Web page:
Wednesday, December 12, 2007


The first commandment of sustainable living is “know thy environment”.

That sentence -- written in haste in my last post -- nagged me, tugged at my mind and kicked me in the shins demanding a retraction. It's not true. I knew it when I wrote it but somehow it slipped out.

In the recesses of my memory were sentences from the New Testament: "Thou shalt love the Lord thy God with all thy heart, and with all thy soul, and with all thy mind. This is the first and great commandment." My statement was quickly typed and poor parallel to "this is the first . . .".

There are two things more important than knowing our environment. First is the knowledge that we are an intimate part of our environment. The environment isn't something "out there", something distinct from us nor something in which we reside. We are as much an integral part of the environment as are trees, hills, air, deer and rivers.

The second more imporant item is a reverence and love for our environment. Failure to respect our environment is a failure to value ourselves, our families and our friends. Of ironic interest to me is the fact that the two sentences above from the New Testament are followed by this sentence: "And the second is like unto it, Thou shalt love thy neighbour as thyself." I define neighbor as all that exists -- human and non-human, animate and inanimate.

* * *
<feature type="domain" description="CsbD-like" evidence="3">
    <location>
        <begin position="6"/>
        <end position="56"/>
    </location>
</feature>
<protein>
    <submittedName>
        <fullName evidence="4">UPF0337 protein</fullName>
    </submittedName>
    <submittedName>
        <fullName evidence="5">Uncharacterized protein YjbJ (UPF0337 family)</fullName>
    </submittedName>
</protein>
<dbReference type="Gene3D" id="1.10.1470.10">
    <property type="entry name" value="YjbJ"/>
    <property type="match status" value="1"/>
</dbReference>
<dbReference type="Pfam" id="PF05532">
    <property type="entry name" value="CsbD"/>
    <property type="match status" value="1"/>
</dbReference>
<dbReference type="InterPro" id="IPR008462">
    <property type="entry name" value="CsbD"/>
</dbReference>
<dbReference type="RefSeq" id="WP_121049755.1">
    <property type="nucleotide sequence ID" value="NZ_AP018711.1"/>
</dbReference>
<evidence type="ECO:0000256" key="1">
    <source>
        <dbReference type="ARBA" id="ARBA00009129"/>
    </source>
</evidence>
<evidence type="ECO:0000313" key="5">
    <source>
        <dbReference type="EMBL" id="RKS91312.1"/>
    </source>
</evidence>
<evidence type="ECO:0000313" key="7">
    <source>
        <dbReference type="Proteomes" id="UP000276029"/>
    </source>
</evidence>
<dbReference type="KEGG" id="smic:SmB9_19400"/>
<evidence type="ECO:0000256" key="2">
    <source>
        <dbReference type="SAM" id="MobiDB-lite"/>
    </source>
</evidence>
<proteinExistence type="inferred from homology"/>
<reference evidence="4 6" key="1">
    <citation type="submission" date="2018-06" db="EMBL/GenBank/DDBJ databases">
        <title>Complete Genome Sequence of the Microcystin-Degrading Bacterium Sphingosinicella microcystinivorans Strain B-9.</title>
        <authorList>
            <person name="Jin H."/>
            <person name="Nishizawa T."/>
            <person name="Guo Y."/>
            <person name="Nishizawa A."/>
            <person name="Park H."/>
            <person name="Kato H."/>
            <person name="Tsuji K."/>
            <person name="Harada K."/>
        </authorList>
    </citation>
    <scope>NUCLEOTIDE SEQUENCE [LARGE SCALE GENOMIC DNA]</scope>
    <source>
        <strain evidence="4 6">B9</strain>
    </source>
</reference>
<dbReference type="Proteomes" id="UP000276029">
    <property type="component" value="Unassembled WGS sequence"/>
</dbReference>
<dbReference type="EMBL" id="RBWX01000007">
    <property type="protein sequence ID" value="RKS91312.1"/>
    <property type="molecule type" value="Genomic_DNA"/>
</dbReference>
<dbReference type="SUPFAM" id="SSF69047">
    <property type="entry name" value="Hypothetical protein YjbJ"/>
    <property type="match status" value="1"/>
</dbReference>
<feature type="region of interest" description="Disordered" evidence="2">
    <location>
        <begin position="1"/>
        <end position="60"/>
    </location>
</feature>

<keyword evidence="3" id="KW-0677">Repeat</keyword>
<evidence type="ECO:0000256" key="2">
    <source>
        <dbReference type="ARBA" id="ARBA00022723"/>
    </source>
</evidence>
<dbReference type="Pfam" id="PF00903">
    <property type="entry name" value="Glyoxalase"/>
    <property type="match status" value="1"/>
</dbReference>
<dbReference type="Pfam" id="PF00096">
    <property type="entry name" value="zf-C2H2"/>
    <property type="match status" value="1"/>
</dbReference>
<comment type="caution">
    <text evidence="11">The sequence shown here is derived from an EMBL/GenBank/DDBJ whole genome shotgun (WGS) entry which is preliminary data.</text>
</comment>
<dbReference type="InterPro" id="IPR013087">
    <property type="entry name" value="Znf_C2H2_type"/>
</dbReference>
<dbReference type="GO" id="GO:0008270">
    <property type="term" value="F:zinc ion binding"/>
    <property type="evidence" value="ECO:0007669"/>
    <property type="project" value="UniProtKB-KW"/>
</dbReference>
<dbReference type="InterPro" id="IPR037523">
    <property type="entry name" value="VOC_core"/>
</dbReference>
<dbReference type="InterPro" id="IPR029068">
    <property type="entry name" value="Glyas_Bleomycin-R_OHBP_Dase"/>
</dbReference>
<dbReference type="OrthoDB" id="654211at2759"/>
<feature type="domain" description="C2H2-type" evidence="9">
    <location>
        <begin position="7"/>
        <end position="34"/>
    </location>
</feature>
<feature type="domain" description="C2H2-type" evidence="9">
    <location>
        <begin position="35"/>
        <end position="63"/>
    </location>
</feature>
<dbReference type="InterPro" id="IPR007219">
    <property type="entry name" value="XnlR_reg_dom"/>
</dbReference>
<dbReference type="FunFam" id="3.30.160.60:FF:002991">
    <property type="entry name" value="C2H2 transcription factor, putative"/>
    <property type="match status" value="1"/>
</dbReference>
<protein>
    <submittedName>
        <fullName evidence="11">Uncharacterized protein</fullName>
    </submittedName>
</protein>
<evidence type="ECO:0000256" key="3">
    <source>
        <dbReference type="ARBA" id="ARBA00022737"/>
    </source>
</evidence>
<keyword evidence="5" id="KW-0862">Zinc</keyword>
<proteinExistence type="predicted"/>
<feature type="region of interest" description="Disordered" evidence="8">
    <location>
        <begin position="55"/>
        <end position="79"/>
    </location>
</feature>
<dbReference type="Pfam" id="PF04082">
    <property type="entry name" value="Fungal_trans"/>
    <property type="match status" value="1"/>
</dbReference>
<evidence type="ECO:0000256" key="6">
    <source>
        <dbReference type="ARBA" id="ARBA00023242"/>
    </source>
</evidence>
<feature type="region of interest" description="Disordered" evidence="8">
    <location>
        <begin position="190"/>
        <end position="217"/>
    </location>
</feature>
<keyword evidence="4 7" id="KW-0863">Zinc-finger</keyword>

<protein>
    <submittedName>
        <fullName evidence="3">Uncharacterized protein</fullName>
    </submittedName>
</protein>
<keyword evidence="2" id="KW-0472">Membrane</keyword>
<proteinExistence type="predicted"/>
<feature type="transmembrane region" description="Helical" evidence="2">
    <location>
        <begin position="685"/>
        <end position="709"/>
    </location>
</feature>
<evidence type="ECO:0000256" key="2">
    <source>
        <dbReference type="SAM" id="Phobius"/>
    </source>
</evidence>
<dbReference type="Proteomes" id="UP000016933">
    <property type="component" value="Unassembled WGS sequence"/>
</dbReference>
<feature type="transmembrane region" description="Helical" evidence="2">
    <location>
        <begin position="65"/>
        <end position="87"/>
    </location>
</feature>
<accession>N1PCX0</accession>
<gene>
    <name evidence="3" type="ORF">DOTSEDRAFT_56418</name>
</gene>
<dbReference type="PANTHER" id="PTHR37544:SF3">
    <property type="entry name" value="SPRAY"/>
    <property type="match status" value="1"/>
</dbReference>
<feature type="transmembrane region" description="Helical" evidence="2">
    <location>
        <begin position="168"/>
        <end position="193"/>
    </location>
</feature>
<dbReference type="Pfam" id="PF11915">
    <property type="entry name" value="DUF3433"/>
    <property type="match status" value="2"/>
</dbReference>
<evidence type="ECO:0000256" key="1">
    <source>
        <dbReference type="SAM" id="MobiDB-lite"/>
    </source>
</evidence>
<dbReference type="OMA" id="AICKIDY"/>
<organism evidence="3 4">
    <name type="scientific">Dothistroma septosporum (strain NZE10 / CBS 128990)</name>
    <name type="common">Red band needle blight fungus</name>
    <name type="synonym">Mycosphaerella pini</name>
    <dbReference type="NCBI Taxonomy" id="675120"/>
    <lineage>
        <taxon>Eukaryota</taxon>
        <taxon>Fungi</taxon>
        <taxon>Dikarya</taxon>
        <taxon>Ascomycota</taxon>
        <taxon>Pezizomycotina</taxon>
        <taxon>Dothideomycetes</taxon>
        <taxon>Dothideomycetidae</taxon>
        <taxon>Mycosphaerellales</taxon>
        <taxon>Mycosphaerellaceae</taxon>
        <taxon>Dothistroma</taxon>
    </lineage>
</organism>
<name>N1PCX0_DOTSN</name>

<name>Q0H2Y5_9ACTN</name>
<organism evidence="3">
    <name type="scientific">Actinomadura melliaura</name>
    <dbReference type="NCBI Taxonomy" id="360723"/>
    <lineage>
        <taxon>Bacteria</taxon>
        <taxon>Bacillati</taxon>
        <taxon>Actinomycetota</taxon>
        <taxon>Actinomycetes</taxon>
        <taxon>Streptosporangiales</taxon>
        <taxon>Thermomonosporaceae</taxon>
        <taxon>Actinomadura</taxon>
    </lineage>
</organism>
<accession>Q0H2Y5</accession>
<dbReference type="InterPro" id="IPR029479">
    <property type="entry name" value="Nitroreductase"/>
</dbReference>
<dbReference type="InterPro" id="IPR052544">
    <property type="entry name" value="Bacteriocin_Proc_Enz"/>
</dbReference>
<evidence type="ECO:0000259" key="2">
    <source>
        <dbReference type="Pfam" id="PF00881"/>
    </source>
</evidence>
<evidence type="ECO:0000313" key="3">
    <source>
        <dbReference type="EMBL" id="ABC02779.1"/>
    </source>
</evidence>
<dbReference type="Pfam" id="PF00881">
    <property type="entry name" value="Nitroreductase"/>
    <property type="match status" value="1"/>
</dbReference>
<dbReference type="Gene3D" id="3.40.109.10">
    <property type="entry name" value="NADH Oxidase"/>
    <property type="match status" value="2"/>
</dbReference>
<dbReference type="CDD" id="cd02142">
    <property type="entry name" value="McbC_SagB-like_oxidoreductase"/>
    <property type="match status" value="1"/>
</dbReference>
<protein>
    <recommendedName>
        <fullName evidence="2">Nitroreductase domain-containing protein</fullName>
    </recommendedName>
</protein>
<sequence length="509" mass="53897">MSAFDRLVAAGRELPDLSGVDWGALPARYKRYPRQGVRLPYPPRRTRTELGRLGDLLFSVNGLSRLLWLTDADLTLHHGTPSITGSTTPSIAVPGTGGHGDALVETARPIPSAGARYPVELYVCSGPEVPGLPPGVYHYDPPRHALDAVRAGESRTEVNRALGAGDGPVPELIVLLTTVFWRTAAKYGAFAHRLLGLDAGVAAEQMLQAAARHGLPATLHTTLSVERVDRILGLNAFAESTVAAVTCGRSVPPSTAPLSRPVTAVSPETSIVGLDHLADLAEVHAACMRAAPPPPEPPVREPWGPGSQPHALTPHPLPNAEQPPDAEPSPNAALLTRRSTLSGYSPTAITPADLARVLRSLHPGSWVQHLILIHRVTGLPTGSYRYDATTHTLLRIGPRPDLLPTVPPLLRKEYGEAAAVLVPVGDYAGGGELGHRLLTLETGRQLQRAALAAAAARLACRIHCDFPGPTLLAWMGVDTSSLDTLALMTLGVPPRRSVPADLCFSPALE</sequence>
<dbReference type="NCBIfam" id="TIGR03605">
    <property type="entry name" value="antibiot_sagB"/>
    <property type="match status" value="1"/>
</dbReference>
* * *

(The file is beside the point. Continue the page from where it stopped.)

So, I would retract the sentence from my last post and affirm that more important than knowing our environment is to revere our intimate environment. That which we revere we learn and come to know.

The first commandment of sustainable living is “revere thy environment”.

The second commandment of sustainable living is “know thy environment”.

Reverence without knowledge is vanity. Knowledge without reverence is heartless.

(Soon, hopefully, a description of my immediate environment and micro-climate.)


Blogger Buffalo said...

Don't you have to know something, or someone, before you can revere and respect it/them?

12/13/2007 11:34:00 AM  
Blogger arcolaura said...

Reverence without knowledge is vanity.

Thank you very much for that thought. That could be very helpful to bring to mind sometimes.

12/13/2007 02:50:00 PM  
Blogger MojoMan said...

As Dick Cheney might say, revering the environment is a personal virtue. There are not enough of us who would act to protect the environment out of love and respect. We are too selfish and/or ignorant. We need more tangible incentives. I'm one of those who think things like high gas prices are a good thing. I would support more taxes on things like gas if the money went to conservation efforts.

12/18/2007 05:45:00 AM  

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